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Supreme Court Hears Arguments in Public Sector Union Case

by Countable | Updated on 7.9.18

The Supreme Court heard oral arguments Monday in Janus v. AFSCME, a case which could have sweeping ramifications for public sector unions and government workers across the country.

What’s it about?

The core question of the case is whether a state can force government workers — whether or not they’re in a union — to pay fees to support the union’s collective bargaining and other activities. The plaintiff, an Illinois state employee named Mark Janus, isn’t a union member but is required by Illinois’ "fair share" law to pay about $550 annually to the public sector union known as AFSCME.

In Janus’ own words:

"The fundamental issue is my right to choice. I had to pay the fee. Nobody asked me. I wasn’t given the opportunity to say yes, which is also, ultimately, the ability to say no.”

What are the arguments?

  • Janus argues that by being compelled to pay fees to AFSCME, he was in essence being forced to subsidize a union and its political views (of the nearly $1.7 million AFSCME spent on 2016 congressional races, 99.7% went to Democratic candidates). He argues that prohibitions on unions using non-members fees for political purposes don’t go far enough, because public sector unions negotiate pay and benefits with the government which is inherently political.

  • AFSCME (the American Federation for State, County, and Municipal Employees) argues that employees such as Janus have to pay dues because they benefit from the union’s collective bargaining activities, otherwise they would be "free riding". The union contends that a decision in Janus’ favor would undercut its ability to administer contracts, collectively bargain, and handle grievance procedures for its 1.6 million members and retirees across the country.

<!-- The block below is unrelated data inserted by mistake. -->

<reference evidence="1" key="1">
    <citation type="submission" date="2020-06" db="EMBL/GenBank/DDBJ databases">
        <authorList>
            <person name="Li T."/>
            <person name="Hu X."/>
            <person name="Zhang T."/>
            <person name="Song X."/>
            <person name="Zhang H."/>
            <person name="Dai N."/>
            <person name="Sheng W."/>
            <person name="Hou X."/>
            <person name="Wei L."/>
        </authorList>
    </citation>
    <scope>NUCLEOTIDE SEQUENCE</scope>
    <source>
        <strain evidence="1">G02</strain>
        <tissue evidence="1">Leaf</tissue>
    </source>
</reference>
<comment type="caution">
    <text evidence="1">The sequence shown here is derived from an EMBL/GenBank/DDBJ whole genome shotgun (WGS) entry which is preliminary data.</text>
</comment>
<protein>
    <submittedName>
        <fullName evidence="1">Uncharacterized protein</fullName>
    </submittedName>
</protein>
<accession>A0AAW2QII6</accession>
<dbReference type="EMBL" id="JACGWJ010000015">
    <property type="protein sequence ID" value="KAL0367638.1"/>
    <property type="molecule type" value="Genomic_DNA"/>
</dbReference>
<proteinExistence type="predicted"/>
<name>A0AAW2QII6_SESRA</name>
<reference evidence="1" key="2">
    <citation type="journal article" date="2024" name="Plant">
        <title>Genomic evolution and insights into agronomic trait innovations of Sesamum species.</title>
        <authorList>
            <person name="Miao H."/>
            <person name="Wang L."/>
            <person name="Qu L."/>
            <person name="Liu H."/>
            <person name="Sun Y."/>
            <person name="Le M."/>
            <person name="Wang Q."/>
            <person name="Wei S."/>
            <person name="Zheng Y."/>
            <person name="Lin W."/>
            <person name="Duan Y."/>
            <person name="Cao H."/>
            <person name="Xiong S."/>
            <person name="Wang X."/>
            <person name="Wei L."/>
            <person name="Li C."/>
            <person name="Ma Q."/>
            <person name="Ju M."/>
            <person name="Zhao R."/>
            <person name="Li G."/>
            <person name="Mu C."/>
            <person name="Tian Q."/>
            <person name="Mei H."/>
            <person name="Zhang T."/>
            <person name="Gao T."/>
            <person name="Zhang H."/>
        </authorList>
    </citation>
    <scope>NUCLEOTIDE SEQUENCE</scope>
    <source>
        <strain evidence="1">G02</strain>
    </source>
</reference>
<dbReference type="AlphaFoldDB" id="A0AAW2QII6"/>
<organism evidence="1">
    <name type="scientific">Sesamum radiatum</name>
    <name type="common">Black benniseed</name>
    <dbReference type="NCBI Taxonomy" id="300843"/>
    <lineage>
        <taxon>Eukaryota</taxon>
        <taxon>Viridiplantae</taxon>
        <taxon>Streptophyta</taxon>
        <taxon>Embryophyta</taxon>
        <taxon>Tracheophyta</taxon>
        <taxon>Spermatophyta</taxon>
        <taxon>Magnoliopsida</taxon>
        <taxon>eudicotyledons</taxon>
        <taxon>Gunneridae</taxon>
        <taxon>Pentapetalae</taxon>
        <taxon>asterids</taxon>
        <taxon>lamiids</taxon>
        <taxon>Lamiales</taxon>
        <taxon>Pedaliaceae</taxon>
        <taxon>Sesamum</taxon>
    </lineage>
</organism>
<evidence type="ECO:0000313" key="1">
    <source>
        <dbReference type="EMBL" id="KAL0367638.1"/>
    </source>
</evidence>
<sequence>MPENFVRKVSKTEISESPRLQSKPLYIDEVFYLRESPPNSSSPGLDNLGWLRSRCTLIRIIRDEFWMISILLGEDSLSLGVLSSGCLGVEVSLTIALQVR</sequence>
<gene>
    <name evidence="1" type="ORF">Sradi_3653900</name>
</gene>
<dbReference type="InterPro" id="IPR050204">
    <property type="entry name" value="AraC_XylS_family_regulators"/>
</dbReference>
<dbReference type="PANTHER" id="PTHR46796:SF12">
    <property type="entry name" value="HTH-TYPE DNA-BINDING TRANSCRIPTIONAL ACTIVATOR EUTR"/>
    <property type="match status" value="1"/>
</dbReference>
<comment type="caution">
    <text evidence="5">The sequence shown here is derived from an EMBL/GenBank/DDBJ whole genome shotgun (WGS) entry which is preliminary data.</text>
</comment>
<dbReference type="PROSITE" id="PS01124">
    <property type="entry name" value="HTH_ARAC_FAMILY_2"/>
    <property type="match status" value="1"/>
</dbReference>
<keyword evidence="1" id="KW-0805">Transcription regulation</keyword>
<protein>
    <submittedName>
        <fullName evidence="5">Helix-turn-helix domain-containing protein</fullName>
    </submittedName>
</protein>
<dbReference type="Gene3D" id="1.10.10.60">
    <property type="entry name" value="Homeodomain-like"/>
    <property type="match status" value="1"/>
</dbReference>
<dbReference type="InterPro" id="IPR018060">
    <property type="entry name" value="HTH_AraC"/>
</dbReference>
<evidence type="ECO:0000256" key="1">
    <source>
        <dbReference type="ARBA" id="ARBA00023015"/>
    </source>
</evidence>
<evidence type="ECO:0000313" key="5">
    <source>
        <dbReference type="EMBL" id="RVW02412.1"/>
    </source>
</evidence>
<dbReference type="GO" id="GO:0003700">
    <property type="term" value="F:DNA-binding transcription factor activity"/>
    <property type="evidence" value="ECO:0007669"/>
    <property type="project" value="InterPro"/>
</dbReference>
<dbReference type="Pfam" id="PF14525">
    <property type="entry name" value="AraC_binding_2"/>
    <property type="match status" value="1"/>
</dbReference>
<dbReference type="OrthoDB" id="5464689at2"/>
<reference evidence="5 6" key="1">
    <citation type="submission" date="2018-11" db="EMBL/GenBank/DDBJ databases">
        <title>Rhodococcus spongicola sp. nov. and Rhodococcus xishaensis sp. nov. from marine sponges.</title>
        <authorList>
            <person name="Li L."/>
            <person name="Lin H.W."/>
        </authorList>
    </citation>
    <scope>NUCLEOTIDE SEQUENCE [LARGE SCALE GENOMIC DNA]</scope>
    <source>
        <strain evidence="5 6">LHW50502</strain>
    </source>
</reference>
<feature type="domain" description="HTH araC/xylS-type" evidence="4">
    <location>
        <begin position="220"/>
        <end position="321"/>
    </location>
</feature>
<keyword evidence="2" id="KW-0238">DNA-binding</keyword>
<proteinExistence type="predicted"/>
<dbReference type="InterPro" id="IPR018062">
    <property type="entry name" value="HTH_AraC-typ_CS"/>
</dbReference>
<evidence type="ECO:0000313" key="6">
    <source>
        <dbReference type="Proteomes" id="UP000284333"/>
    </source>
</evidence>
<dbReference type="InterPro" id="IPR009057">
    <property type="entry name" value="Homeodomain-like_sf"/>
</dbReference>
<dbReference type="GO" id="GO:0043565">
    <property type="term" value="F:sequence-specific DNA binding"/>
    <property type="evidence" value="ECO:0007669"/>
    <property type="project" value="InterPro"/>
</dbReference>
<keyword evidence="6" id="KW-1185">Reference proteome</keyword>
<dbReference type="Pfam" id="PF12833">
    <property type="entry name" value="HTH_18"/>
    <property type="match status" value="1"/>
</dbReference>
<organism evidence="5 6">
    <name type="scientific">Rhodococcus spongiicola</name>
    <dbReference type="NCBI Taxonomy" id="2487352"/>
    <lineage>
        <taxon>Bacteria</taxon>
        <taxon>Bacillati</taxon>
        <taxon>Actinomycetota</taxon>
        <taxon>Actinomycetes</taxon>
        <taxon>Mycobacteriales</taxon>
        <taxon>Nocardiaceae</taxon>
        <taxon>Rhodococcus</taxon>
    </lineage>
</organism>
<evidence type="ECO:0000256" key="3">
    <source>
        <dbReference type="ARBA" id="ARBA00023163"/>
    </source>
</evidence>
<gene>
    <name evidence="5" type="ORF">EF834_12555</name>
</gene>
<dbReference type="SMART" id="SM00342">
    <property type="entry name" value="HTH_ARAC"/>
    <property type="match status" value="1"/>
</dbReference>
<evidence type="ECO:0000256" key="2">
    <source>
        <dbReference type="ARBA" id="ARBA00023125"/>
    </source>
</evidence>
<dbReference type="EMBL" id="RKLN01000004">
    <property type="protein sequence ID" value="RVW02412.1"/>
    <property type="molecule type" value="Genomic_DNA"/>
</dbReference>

What will the outcome be?

It’s unlikely that a decision will be released before June, but when the ruling comes it will likely divide the court along its ideological lines. A similar case which reached the Supreme Court two years ago after the passing of the late Justice Antonin Scalia and prior to the confirmation of Justice Neil Gorsuch resulted in a split decision that left the lower court’s ruling intact and opened the door to Janus’ challenge.

Justice Gorsuch didn’t ask questions that would reveal his perspective during the oral arguments of the case, but many court watchers expect him to side with court’s conservative justices to rule in Janus’ favor.

Do you think that government workers, even those who aren’t union members, should have to pay dues to public sector unions? Hit Take Action to tell your reps, and share your thoughts below!

— Eric Revell

(Photo Credit: SeanPavonePhoto / iStock)


Written by Countable

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